by Clare Johnson
As the scientists from RRS Discovery are enjoying being back on land, we are eight days into our scientific cruise on board a Dutch research vessel, RV Pelagia, named after a type of colourful jellyfish. We are a mixed bunch: scientists from the UK, China and US who are all interested in the circulation of the subpolar North Atlantic. Although we’re in nearly exactly the same bit of ocean that Discovery was in less than two weeks ago, the approach of this trip is different. Penny and the team on Discovery made measurements of temperature and salinity at a single point in time at many different locations between Scotland and Iceland. The aim of this trip is to supplement this brilliant dataset with a series of measurements every 30 minutes for at least three years across the entire width of the Atlantic! This should allow us to see how variable important currents are, whether they are weaker or stronger at different times of the year and for us to calculate how much heat and salt is entering the Nordic Seas and Arctic Ocean to the north.
So how do we do this? Well, we don’t expect scientists to be out making measurements continuously for the next 5 years – there would be a mutiny especially as the North Atlantic is not somewhere you want to be in winter! Instead instruments are attached to a wire that is tethered to the seabed using a heavy weight such as several old railway wheels. Last summer we deployed these ‘moorings’ at around 50 locations between Scotland and Canada. Since then they have (hopefully!) stayed where we deployed them, not been damaged by trawlers and dutifully made measurements of current speed and direction as well as water temperature and salinity every 30 minutes. This trips main aim is to (hopefully!) recover the first 13 of these moorings (and the associated valuable yearlong datasets), and re-deploy new instruments to continue the measurements for the next 12 months. Then next summer we’ll be back to (hopefully!) pick these instruments up, get the data off them and put the next lot of instruments in and so on until 2017. I say ‘hopefully’ a lot because although we try and minimise the risk of instruments and moorings failing there is a lot that can go wrong with things that are in the ocean for a year… We have recovered and replaced four moorings in the past week so so-far it’s going pretty well. Fingers crossed it continues to do so!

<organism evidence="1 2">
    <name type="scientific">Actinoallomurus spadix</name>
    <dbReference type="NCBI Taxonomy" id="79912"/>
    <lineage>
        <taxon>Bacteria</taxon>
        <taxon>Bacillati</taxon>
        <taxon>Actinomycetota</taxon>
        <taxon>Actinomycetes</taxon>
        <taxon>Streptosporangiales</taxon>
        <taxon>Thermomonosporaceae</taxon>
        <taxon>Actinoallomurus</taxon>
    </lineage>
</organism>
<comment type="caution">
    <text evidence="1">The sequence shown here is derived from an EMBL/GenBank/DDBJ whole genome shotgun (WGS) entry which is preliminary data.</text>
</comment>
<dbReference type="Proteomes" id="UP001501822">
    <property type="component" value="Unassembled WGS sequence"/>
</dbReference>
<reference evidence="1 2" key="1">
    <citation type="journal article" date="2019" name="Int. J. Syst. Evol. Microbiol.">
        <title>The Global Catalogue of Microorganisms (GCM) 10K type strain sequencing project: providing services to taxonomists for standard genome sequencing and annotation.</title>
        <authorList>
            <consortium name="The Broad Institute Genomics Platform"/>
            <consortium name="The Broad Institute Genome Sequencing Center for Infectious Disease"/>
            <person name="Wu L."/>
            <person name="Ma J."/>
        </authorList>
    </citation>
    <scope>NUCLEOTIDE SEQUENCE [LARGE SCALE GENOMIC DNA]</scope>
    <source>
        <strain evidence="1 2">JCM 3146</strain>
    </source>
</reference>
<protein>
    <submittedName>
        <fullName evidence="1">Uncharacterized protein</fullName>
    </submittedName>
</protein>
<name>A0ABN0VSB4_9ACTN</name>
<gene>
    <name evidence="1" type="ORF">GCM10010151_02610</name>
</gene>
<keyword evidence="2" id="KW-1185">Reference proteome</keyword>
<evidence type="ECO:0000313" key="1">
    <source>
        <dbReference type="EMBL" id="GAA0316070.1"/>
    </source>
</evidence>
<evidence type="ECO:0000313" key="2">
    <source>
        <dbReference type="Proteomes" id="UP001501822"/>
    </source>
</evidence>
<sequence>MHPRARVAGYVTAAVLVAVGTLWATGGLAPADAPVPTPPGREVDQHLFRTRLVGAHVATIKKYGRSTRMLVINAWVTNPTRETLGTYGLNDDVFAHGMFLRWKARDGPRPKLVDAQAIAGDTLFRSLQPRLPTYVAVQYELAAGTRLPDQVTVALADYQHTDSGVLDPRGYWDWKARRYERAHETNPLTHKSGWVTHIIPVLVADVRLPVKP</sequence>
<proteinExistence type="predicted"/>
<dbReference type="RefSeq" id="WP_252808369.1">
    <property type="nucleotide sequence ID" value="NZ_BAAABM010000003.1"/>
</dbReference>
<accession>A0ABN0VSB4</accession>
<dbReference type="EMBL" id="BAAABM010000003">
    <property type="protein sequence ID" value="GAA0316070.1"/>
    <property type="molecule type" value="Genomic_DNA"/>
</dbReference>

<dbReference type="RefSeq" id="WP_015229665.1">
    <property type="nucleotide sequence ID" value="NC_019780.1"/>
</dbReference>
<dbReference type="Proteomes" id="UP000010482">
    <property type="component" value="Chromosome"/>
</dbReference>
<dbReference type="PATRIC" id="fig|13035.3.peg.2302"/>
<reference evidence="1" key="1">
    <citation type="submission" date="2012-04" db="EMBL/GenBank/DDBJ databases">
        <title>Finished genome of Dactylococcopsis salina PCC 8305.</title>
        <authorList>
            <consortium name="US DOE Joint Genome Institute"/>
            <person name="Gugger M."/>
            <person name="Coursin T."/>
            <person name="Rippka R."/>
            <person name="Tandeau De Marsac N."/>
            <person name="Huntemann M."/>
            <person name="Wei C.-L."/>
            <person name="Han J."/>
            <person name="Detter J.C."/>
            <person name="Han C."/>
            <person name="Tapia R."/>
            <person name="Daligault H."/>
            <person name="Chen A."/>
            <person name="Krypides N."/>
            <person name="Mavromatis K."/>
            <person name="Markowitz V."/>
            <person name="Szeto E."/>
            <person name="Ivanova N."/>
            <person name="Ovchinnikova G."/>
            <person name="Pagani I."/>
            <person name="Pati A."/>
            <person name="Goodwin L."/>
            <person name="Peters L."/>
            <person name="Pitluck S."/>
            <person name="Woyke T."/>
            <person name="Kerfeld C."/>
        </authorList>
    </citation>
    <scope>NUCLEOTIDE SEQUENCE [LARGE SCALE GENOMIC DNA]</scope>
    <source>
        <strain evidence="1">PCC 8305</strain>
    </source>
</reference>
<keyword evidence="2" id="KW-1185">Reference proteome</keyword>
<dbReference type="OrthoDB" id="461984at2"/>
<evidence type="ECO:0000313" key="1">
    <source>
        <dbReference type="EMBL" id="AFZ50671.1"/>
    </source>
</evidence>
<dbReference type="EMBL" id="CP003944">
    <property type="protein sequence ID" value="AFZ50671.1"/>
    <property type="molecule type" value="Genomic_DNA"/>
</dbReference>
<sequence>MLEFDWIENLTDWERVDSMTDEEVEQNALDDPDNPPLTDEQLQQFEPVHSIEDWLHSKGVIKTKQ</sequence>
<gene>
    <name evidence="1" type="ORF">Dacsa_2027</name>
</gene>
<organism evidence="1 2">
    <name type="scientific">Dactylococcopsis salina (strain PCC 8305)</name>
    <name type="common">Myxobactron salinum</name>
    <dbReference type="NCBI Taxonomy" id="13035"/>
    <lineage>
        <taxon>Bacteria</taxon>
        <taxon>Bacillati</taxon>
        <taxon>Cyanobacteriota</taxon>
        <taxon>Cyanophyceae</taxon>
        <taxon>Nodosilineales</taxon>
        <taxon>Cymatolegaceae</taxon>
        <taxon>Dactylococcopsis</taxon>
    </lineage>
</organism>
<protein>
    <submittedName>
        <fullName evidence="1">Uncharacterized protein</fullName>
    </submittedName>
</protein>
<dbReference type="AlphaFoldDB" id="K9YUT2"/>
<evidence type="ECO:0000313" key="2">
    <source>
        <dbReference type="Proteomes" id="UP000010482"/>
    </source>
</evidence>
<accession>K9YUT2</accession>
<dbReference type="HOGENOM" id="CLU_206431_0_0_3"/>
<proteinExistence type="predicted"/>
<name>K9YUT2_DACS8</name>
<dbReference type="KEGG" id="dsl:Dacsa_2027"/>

Photos by Clare Johnson and Loïc Houpert
RV Pelagia docked at the National Oceanography Centre in Southampton
John squeezing the SAMS kit into a small van
Mooring kit on the NOC quayside before loading onto Pelagia
Deployment of a mooring west of Scotland. The rusty chain tethers the instruments to the seabed whilst the orange floats keep the wire and instruments vertical in the water.